Page 987

The United States [25 Conn.App. 284] Supreme Court vacated our judgment and remanded the case to us for further consideration in light of New York v. Harris, 495 U.S. 14, 110 S.Ct. 1640, 109 L.Ed.2d 13 (1990). 3

The Harris court, in a five to four decision, held that "[w]here the police have probable cause to arrest a suspect, the exclusionary rule does not bar the State's use of a statement made by the defendant outside of his home, even though the statement is taken after an [25 Conn.App. 285] arrest made in the home in violation of Payton [v. New York, 445 U.S. 573, 100 S.Ct. 1371, 63 L.Ed.2d 639 (1980) ]." Id., 110 S.Ct. at 1641. 4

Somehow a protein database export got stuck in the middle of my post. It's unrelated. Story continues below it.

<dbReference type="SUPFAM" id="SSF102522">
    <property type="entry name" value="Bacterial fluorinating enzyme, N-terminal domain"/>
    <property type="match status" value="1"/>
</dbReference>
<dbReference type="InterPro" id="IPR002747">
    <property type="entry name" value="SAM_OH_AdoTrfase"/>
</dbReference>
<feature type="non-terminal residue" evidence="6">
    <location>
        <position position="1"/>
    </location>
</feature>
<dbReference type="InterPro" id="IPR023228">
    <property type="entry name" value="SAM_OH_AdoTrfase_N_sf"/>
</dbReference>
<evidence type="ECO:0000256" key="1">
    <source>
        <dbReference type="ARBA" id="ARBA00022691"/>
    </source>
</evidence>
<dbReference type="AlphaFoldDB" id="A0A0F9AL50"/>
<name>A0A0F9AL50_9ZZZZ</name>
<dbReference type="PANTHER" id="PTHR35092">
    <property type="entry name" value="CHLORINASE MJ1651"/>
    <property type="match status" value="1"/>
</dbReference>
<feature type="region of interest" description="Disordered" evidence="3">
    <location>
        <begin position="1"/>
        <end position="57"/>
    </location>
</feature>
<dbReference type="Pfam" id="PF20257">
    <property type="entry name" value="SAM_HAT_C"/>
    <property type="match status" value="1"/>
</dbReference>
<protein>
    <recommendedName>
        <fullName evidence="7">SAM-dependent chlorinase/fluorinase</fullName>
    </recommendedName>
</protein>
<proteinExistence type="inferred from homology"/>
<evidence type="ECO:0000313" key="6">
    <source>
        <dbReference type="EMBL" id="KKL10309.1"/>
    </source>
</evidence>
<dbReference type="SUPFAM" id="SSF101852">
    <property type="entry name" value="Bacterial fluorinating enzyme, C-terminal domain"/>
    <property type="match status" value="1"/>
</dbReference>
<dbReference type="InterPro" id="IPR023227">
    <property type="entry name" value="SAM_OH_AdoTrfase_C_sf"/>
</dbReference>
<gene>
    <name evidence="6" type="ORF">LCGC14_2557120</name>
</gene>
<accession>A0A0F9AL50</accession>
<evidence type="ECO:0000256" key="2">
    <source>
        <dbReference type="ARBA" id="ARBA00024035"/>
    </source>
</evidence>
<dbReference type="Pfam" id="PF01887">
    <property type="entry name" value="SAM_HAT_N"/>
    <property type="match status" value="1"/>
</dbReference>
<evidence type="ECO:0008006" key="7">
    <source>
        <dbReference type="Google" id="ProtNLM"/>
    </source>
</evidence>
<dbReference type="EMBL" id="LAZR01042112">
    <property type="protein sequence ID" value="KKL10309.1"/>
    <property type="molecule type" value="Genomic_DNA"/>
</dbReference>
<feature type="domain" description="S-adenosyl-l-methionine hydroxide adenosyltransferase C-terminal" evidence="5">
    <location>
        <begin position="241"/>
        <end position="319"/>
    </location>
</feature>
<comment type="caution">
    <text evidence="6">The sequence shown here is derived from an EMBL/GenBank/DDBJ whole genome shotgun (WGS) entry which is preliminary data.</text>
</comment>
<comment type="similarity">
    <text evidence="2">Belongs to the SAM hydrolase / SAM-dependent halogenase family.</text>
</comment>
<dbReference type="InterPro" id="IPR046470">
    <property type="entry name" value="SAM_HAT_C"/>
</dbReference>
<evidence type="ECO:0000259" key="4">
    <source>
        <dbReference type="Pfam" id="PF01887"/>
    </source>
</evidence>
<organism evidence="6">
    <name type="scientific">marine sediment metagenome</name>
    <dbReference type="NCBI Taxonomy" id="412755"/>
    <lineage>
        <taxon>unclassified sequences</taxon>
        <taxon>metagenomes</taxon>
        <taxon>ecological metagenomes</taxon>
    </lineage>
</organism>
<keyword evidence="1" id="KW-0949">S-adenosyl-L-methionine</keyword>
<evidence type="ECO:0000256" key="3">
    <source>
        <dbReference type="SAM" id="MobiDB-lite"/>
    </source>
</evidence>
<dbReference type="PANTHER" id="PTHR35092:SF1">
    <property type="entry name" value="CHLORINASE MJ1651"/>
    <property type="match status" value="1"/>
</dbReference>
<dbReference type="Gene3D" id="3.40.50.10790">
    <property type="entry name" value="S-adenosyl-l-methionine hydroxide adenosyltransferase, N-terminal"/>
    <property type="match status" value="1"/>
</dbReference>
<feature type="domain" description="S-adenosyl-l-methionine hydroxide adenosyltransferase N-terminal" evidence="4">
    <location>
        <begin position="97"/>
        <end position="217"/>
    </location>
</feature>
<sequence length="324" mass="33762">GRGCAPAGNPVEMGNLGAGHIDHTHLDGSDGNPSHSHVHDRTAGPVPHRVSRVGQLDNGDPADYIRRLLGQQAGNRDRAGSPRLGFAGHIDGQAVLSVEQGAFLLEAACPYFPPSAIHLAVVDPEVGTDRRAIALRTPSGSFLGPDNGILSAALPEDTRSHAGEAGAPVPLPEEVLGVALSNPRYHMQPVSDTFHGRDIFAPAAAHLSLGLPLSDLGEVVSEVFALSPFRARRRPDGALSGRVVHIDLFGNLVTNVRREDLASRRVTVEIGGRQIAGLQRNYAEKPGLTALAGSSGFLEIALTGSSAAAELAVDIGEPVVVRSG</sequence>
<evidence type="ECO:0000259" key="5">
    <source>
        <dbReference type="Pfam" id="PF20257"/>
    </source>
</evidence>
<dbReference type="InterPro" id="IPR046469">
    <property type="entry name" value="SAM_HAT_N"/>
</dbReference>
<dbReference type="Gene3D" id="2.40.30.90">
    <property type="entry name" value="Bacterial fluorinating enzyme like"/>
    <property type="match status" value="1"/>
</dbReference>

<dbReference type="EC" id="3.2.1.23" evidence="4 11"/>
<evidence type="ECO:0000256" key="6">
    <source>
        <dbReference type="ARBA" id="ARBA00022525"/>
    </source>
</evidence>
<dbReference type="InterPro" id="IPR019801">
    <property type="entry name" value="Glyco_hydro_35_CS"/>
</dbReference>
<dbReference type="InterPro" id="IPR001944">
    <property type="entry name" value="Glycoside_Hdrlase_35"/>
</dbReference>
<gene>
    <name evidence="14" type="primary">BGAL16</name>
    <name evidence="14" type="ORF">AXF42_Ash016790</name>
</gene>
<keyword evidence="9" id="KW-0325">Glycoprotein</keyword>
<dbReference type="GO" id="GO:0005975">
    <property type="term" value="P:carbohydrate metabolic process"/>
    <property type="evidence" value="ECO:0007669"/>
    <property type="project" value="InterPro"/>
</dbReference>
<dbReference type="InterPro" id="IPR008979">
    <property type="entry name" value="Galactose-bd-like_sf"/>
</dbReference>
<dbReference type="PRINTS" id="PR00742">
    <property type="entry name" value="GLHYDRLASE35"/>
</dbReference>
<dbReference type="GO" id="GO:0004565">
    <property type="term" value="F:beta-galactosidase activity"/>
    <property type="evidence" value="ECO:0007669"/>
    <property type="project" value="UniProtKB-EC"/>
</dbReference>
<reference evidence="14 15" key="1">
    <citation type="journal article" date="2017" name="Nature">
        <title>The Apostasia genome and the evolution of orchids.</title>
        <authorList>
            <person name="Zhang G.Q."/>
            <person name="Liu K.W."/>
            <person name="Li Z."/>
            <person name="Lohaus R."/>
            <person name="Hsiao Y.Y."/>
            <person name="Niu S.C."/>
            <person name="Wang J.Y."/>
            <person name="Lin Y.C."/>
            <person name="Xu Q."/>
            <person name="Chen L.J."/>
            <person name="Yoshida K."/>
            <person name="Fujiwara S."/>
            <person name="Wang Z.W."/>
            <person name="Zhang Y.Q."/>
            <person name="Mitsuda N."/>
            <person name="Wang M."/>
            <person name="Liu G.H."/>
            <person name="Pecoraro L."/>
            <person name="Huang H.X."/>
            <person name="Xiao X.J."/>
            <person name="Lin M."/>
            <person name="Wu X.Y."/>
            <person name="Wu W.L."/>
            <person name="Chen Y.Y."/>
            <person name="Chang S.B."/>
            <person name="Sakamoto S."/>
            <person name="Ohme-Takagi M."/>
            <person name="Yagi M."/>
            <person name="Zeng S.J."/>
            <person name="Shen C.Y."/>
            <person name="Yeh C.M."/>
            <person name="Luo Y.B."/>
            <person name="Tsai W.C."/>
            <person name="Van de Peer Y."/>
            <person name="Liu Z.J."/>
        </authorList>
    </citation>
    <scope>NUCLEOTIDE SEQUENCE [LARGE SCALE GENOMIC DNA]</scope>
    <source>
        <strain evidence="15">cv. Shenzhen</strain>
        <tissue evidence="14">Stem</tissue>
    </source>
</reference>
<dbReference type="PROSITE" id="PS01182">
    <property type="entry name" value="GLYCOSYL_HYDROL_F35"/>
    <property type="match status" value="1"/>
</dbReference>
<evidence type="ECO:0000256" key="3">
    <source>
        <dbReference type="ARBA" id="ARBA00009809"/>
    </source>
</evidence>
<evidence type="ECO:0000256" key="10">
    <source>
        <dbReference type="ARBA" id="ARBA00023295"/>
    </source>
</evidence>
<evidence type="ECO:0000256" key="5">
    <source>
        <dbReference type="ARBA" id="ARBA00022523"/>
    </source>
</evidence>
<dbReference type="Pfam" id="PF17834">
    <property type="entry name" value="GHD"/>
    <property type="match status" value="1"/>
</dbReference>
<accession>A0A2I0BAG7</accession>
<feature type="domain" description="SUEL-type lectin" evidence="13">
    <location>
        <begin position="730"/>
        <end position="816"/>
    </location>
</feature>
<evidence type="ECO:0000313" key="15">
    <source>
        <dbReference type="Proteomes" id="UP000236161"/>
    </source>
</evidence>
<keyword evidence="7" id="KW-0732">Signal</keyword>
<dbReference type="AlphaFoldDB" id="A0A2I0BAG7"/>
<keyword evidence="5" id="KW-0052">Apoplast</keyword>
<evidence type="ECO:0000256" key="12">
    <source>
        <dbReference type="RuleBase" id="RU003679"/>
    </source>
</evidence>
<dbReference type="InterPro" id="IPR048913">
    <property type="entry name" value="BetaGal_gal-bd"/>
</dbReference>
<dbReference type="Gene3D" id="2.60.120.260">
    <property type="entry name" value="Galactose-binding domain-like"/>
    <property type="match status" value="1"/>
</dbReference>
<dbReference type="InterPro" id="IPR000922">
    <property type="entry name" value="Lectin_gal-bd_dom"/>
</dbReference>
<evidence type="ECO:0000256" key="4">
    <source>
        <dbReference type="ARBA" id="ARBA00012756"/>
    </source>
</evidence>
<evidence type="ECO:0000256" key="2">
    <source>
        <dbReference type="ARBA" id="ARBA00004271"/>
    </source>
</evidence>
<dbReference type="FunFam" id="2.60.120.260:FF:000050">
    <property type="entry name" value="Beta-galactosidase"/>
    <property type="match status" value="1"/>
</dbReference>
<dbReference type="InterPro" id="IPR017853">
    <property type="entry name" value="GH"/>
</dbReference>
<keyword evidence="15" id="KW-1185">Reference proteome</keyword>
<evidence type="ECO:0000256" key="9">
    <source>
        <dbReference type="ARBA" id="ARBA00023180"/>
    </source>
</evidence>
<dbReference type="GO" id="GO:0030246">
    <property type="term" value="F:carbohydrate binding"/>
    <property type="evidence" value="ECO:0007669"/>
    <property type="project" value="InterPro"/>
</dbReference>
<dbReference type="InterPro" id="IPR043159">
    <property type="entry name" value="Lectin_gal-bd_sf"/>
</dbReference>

The facts of this case were set forth fully in Geisler I and only certain ones need be recited here. At a hearing on a motion to suppress, the parties stipulated that " '(1) probable cause existed for the defendant's arrest at the time of the warrantless entry and (2) the defendant was arrested inside his home by police who entered without a warrant.' " State v. Geisler, supra, 22 Conn.App. at 148, 576 A.2d 1283. After arresting the defendant, the police placed him in a patrol car, advised him of his Miranda rights, 5 and proceeded to police headquarters. Once at the police station, the police again advised the defendant of his rights. They then asked the defendant to answer a series of questions and to perform an agility test, both of which were videotaped. The police also administered two intoximeter tests and photographed the defendant. The defendant moved to have his statements, the video tape, the intoximeter results and the photograph suppressed on the ground that they were obtained by exploiting his illegal arrest. The trial court ruled that this evidence was not the fruit of an illegal arrest, and thus admitted it.